A Male Coaching in Collegiate Women’s Lacrosse
“It’s supposed to be hard! If it wasn’t hard, everyone would do it. The hard… is what makes it great!” ~Jimmy Dugan (A League of Their Own)
I have to admit that I truly identify with the quote above, the movie it came from, and the fictional character who uttered it. Full disclosure, I LOVE what I do for a living! Being a women’s lacrosse coach, while difficult at times, is the best job I could ever ask for. I often joke with my friends and colleagues that it was never part of some master plan for me to become a college women’s lacrosse coach, it evolved over a great number of years. What started out as something that I enjoyed doing, coaching, became a great passion in my life.
I sometimes hear how unfair things are for men coaching in women’s lacrosse, but I TOTALLY DISAGREE. I believe that the folks who normally say these things are overly critical and don’t really respect the game of women’s lacrosse. They are just imposing their values on a game and career path they think should be easy for them. I wonder if they have ever debated the question why there aren’t more (or any?) women coaching collegiate men’s lacrosse, and how unfair it is to those women’s career opportunities!
I’ve never blamed anyone for what happened in my career as a lacrosse coach. It has always been my choice to follow a coaching career path and respect the process of becoming a women’s head coach as a man in the game. During this time, I had friends and family members tell me (early on) that I was crazy to pursue a career in women’s lacrosse. I’ve also had it said to my face by potential employers that I was not hirable for a position, not because of my knowledge or experience, but because I was not the correct gender. Throughout it all, I knew what I enjoyed about being a coach and what my goals were. It took me four years as a high school coach and another seven years working as a volunteer and part-time coach to get my first head coaching job! It was not the easiest road, but I value the experiences that I gained during those years.
Since I began my journey as a coach 22 seasons ago, I have a lot less hair, a few more pounds, and have learned quite a few things along the way! When I first began coaching, I found out very quickly how much I don’t know. I just closed my mouth and listened to whomever I could to better understand women’s lacrosse. As I learned the game, I became more involved within the lacrosse and coaching community, had a stint as a women’s lacrosse umpire, and worked on a few IWLCA committees along the way. It was definitely an educational process. I’d like to think that I’ve done it with professionalism while opening my mind to different points of view and appreciating the lessons presented to me.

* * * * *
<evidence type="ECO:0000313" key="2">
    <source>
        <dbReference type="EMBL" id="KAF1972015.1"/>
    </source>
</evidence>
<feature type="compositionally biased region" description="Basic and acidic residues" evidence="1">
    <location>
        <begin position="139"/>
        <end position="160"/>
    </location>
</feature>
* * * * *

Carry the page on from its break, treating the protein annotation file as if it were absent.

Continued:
The game of women’s lacrosse looks very different now than it did when I first picked up the clipboard and hung a whistle around my neck. When I first began coaching in the mid-1990s wooden sticks were still a part of the game, there were no boundaries, no restraining lines, no goggles, and certainly no thought of a shot clock. All of these things have changed women’s lacrosse, and I have enjoyed being part of the evolution of the game.
Through several coaching stops I’ve had the opportunity to make great friends with coaches from all over the country! I’ve found my way with the support of these exceptional people. I’ve put everything I had into the previous coaching positions I’ve held, and hopefully given a great experience to the many amazing women along the way who I’ve had the honor of coaching. I now find myself in the third season of building a new Division III program from the ground up in a growing area of the country for lacrosse, Texas. It definitely has been one of the toughest coaching challenges that I’ve ever taken on, but I WOULDN’T TRADE IT FOR ANYTHING!
My wife gave me a Charlie Brown figurine several years ago that has the following quote on it: “Happiness… is the start of a new season.” That quote sits on the desk in my office and perfectly sums up my feelings about being a coach. No matter how good or bad the previous season happened to be, as a coach we get to hit ‘RESET,’ and start fresh with our team each year! That just may be the greatest part of being a coach, and is one of the reasons that I’ve been coaching for so many years!
Has it been hard? Absolutely! As a man, I love and respect the game of women’s lacrosse because my journey was so hard. But the fact that it was hard is what makes it so great. If the journey hadn’t been hard, I would not have learned what I learned and grown to love the game of women’s lacrosse!